• To store and manage evidence prior to its collation and submission for assessment 
  • To evidence, record, review and renew training plans
  • To record professional development and experience
  • To record specific work practices
  • To record reflective and evaluative content
  • To assess and sign off evidence
  • That is confidential.

HSST trainees and their supervisors are required to use OneFile to record evidence and assessment of training planning and progression.

The School provides a number of OneFile guidance resources for trainees and supervisors.

Referencing evidence on OneFile

Evidence of workplace activity and learning must be mapped against the SoP and linked to the LO of the specialist curricula.

Referencing The Academy Standards of Proficiency

All evidence submitted for assessment on OneFile is required to link to at least one of the Academy’s SoP.

Referencing the Specialty Curriculum

Specialty curricula are available through the School’s curriculum library at:

Each piece of evidence submitted for assessment must reference the LO of the specialist curriculum.

The recommended way to achieve this is to include in the narrative section of an evidence submission on OneFile a link to the particular objective outcome(s) in the specialist curriculum.

It is possible that evidence submitted for assessment may link to the specialist curriculum and the Academy SoP in a variety of ways:

  • One to One - Where the evidence links exclusively to a single Academy SoP and to a single point within the specialty curriculum.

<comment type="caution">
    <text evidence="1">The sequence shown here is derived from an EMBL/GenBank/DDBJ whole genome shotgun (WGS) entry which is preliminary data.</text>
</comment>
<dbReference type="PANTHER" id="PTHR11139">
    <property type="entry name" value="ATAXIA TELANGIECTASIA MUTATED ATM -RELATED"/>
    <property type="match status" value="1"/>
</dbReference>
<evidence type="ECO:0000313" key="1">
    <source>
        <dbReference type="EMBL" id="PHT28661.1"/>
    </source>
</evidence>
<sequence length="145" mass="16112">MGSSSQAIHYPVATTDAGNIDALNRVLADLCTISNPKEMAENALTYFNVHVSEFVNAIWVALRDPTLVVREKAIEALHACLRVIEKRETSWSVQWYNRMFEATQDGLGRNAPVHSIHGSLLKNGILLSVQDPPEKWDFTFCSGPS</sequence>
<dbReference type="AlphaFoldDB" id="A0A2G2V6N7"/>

• One to Many - Where the evidence links to either a single Academy SoP and many points within the specialty curriculum or to many of the Academy SoP and a single point within the specialty curriculum.
  • Many to Many - Where the evidence links to many of the Academy SoP and many points within the specialty curriculum.

Trainees and their supervisors may find it helpful to develop a template in line with those found in the downloads below. These documents suggest ways in which trainees might map evidence created across the five-year programme both to the Academy’s SoP and to their specialty curriculum.

Assessing and endorsing evidence on OneFile

The assessment of evidence should always take into account the appropriate alignment to the Academy SoP and the relevant link to the curriculum and should satisfy the assessor with regard to its content.

The assessor has the opportunity to offer the trainee general feedback on the content of the submission or to annotate particular parts of the submission.

It is recommended that the following rubric is used by assessors for the purposes of general feedback to trainees when reviewing evidence on OneFile as a final statement in any feedback given.

  • Insufficient evidence submitted - The information is sparse/incorrect. It is lacking in important detail. The evidence bears little relation to either the LO nor the SoP.
  • Evidence submitted is fairly sufficient improvement is possible - Meets some of the criteria set out. Evidence is somewhat included/covered but not to the required level of the programme.